The folks on the IDE team for Visual Studio 2010 have made some great improvements to the editor’s intellisense experience for developers. Most notably, the following features have been implemented:
- Keyword-based searching on type members
- Type based searching
- Pascal Case inference (instead of ActionLink you can find the member with AL)
For the complete story see Scott Guthrie’s take on the features.
One thing that I would have really liked to have seen would be a feature that filters based on local scope and type. For instance, if I am looking for a string in Visual Studio 2010, here is my experience:
Now, it doesn’t really make sense to say bar = float (or any enumeration, or any type without static fields, etc). Arguably, one might suggest that there are cases where you would want this, most likely in cases where you’re working with reflection or code generation, so they need to find a way to work out both stories, rather than anyone’s “best” story…which we all know won’t be the best for everyone.
What about taking a cue from the Office folks and the story they’ve written around paste? I think it would be great if when intellisense was invoked, you could tap on CTRL and intellisense would immediately filter the list to in-scope strings.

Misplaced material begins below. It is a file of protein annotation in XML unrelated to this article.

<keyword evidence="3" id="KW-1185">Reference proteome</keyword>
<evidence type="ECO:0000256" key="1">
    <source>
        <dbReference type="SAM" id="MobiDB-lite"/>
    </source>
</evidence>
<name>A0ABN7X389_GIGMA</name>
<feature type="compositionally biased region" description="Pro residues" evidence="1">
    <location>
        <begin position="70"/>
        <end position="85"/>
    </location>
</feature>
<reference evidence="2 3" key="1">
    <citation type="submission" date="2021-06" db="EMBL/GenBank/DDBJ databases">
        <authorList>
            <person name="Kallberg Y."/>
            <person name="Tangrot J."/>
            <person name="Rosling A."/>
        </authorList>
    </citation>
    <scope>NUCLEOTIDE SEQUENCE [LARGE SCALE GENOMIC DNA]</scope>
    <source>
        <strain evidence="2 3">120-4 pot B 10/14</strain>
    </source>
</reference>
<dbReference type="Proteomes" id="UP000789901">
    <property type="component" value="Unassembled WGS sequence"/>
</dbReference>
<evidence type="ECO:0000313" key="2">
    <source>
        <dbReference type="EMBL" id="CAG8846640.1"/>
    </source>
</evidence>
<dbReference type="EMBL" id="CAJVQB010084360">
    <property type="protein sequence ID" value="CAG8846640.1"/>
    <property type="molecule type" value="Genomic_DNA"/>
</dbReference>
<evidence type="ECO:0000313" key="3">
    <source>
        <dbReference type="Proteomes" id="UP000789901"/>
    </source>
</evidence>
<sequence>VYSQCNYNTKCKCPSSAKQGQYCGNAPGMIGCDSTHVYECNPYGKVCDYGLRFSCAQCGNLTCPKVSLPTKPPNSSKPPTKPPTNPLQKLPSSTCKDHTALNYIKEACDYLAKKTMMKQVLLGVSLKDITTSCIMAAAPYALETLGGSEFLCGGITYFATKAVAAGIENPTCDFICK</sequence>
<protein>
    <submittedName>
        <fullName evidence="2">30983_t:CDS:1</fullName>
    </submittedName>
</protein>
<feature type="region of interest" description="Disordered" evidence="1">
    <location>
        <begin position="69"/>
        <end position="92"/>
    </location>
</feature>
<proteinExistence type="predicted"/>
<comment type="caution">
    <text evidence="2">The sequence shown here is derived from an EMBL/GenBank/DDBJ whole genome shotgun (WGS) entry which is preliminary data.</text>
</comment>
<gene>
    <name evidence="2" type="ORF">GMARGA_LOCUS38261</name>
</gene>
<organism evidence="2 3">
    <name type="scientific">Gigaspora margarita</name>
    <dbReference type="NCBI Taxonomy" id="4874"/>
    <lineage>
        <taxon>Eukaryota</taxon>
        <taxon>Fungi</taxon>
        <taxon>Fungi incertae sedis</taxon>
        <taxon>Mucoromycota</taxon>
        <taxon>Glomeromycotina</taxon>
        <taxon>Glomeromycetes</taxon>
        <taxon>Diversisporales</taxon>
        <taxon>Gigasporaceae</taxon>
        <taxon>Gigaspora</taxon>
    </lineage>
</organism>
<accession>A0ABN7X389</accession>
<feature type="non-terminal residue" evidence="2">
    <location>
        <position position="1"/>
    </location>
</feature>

Strings are only a simple example here. There’s nothing quite like declaring an instance of a custom type then trying to assign it’s value to finally. What? :oP
Take this to the next level as well: if I’m assigning a value to a string, and I’m looking for a property on a class instance, when I invoke intellisense, I could tap CTRL and filter the list of type members down to just strings (much like they’re already doing with keywords).
I suppose no matter how smart the people are that you put in a room, no matter the engineering feat accomplished to put off something so complex and render it simple to the end-user, there will always be some twit like me with a blog saying, “Yeah, but…”
So, I will state this: We are in a weird loop when toolsets and SDKs are competing with the IDE for completedness and maturity, so Visual Studio 2010 promises to be a real refreshing release. There are a just a ton of things right with the direction of the IDE and this last build (Beta 2) is a performant, welcome foreshadow of the next generation of Visual Studio.